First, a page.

The Efficiency Quotient measures the smooth operation of the system. It considers how well the system uses interest-based, rights-based and power-based options, how well it supports self-help alternatives, how expensive the system is, how flexible it is, how timely the processes are, and how well the system educates participants.

The Engagement Quotient measures the level of participant involvement and buy-in to the system. Without engagement, the system will largely remain unused and participants will craft their own remedies. Engagement measures the extent to which the system encourages positive, voluntary participation in the system.

The Resource Quotient measures commitment to the system through investments in resources needed from development through to implementation. A system cannot be Just or Efficient without adequate resources. Proper investment shows the company is serious about conflict management thus increasing participant buy-in. The Resource Quotient measures the adequacy of human, financial and facilities resources devoted to the system, and the processes in place to enhance continuous improvement of the system.

How does a unionized workplace compare to a non-union workplace?

In Workplaces That Work, we have analyzed traditional non-union and union workplaces using the diagnostic tool described above. Without modifications, neither type of workplace fares well in this analysis. The non-union workplace has primary deficiencies in the Justice and Engagement Quotients. Too much unmodified employer power may lead to abuse of authority. It also marginalizes opportunities for fair and protected workplace participant feedback. This results in reduced engagement among workplace participants in the system.

The unionized workplace, without modification, also leaves much to be desired. Although the Justice Quotient is strong, the Engagement and Efficiency Quotients are often weak. It is difficult to engage an employer in a system that does not meet its interest in flexibility. In fact the most significant problem with an unmodified unionized workplace is the lack of flexibility inherent in the structure. The structure is built to house an adversarial rights-based system of conflict management.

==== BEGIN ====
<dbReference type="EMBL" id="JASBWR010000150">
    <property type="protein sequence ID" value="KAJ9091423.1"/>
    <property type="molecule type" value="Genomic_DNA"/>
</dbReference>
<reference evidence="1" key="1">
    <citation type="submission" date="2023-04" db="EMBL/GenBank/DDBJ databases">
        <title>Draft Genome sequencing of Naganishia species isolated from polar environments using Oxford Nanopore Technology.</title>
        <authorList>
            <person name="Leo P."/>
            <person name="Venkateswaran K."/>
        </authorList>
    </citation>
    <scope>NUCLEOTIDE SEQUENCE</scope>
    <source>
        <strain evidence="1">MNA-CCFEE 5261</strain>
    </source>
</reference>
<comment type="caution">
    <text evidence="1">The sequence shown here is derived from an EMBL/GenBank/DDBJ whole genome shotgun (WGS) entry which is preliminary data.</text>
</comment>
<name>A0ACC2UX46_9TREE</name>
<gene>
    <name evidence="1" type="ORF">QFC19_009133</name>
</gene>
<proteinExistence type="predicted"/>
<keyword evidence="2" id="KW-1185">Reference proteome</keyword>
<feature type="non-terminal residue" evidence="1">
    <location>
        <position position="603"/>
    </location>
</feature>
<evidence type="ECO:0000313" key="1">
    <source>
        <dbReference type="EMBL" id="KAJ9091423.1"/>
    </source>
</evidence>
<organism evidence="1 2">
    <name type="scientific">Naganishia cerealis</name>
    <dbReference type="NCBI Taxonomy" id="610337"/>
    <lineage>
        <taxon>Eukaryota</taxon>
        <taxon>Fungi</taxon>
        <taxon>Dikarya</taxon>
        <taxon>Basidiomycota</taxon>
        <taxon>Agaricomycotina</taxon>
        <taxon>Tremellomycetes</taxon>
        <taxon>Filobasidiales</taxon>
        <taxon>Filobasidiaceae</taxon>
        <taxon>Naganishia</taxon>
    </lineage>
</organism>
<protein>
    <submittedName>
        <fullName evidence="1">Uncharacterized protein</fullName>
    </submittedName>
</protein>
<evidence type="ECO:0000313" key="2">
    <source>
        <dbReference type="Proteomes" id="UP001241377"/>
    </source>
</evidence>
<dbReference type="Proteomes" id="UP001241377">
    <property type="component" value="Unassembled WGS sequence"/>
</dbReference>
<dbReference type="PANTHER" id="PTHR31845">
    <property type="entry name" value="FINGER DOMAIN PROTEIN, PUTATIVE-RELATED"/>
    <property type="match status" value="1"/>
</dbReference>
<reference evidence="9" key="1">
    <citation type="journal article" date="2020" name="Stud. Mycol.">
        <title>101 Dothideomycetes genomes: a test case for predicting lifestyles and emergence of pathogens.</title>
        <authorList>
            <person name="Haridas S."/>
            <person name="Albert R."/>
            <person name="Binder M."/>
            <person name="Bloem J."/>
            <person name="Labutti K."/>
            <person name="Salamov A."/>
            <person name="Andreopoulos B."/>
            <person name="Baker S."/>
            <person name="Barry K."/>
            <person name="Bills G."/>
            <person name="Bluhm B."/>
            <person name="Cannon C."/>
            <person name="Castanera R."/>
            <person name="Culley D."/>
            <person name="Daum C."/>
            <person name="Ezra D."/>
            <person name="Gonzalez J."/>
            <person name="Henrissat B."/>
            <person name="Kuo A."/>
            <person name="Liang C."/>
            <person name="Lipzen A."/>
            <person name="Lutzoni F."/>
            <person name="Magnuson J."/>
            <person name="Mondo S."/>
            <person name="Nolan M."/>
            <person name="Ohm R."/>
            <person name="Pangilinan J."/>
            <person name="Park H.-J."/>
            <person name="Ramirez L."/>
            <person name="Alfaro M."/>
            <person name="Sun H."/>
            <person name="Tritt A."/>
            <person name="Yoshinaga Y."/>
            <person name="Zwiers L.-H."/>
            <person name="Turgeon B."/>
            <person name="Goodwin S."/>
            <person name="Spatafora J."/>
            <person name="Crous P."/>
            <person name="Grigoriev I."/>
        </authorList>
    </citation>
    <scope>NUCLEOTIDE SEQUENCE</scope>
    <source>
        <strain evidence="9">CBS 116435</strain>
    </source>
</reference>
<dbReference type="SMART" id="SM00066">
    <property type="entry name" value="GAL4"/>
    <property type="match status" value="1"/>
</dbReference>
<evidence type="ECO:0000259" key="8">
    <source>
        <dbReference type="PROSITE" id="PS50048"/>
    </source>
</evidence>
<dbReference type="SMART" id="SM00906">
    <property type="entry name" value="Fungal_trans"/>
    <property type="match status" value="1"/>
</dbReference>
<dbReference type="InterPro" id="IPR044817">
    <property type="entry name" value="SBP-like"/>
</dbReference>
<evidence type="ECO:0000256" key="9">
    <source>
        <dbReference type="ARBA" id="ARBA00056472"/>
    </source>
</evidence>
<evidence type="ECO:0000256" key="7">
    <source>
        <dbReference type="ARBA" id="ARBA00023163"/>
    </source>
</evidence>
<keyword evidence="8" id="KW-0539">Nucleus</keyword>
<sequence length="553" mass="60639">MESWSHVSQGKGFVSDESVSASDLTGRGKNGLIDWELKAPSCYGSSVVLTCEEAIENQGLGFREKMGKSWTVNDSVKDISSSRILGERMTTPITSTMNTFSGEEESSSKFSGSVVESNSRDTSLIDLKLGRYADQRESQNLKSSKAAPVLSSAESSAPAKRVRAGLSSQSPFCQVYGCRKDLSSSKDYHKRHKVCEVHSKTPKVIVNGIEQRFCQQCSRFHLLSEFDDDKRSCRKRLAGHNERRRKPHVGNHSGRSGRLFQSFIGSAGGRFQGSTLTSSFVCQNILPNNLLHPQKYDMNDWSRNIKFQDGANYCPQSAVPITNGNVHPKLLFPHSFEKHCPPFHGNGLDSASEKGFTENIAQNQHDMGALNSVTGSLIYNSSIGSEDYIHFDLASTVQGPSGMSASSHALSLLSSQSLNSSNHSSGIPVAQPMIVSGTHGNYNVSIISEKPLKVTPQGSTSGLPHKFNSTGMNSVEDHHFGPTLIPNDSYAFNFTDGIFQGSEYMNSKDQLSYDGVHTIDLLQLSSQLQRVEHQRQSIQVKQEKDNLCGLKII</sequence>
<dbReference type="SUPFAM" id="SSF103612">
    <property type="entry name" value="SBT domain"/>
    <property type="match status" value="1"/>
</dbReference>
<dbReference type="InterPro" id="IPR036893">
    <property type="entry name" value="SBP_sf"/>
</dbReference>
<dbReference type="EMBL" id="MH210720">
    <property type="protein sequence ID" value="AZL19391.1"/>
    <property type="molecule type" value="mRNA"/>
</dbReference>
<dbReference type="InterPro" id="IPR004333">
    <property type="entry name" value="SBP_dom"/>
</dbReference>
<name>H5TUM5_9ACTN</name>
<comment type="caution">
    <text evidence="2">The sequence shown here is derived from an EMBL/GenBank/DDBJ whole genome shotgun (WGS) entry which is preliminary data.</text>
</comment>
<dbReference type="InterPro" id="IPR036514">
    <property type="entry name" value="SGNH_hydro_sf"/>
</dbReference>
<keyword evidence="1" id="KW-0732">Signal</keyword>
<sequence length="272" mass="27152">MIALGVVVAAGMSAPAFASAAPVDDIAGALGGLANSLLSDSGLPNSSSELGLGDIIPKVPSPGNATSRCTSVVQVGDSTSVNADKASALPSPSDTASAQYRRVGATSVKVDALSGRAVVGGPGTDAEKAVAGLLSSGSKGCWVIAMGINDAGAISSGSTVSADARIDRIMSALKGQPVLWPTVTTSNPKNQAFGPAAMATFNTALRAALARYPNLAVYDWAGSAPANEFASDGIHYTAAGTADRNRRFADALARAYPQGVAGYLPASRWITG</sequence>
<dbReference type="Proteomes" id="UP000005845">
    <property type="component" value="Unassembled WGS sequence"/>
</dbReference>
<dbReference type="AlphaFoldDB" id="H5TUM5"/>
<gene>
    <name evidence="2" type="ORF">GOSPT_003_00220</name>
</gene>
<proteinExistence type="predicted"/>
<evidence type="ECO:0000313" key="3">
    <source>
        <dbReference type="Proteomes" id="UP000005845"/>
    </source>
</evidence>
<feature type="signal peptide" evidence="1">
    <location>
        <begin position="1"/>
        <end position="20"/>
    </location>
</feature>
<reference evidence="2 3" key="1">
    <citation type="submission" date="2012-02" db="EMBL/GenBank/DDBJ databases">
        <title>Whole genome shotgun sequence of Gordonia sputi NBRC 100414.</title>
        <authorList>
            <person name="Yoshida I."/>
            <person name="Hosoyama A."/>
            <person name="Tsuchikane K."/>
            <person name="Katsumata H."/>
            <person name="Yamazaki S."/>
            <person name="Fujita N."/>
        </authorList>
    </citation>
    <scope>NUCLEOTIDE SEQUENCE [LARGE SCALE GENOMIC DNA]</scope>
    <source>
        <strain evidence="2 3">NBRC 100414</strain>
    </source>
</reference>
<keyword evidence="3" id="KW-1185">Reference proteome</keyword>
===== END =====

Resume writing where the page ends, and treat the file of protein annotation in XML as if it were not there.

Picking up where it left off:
The benefits of a unionized work environment are:

  • A relatively well developed system for conflict management.
  • Employee access to union resources and protections.
  • The ability to share the cost between employees and the employer.

The challenges of the unionized work environment are:

  • The adversarial nature of the process.
  • Suspicion over alternative methods of resolving disputes.
  • Lack of flexibility in a traditional union-management relationship.

Why professionals unions are good conflict management partners.

Ironically, those factors cited in support of the notion that unions and professionals are incompatible are actually the very reason why professional unions can make superlative conflict management partners. Professional unions are not generally as dogmatic in nature – tending more toward a problem-solving approach to conflict management. Thus it is easier to engage professional unions in creative modifications to the traditional grievance procedure.

Professionals are generally more open to options that provide flexibility for the employer and thus increase employer buy-in. Problem-solving teams, internal review panels, and mediation diversion are prominent features in many professional union collective agreements. Professionals are often more engaged in their workplace structure and governance than traditional union staff. And they are generally more concerned with the employer’s interest in seeing the company flourish. All of these proclivities make professionals good candidates for workplace partnership.

Therefore, unionization is an opportunity for professionals to give positive and constructive feedback to their employer. Unionization allows a collective effort to ensure consistent, flexible and fair conflict management in the workplace. It can be a powerful vehicle for professionals to enhance their careers, improve their voice in the company’s operation and promote the company’s effectiveness. Rather than stifle professionalism, unions can enhance the professional experience by allowing professionals to make positive contributions to their company without fear of reprisal. In short, professionals and unions do mix.


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Biography


Blaine Donais B.A., LL.B., LL.M. (ADR), RPDR, C. Med., author of Workplaces That Work, published by Canada Law Book, has spent many years working with public and private sector professionals. He is President and Founder of the Workplace Fairness Institute, Conflict Management Solutions. He has represented professionals as a labour lawyer since 1995. He is an expert in both the practice and theory of assisted labour/management negotiation, mediation-arbitration and facilitation. He teaches Human Resources professionals, Labour leaders and others in Human Rights, Labour and Employment law, Human Resources, Collective Bargaining and Conflict Resolution.



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Website: www.workplacefairness.ca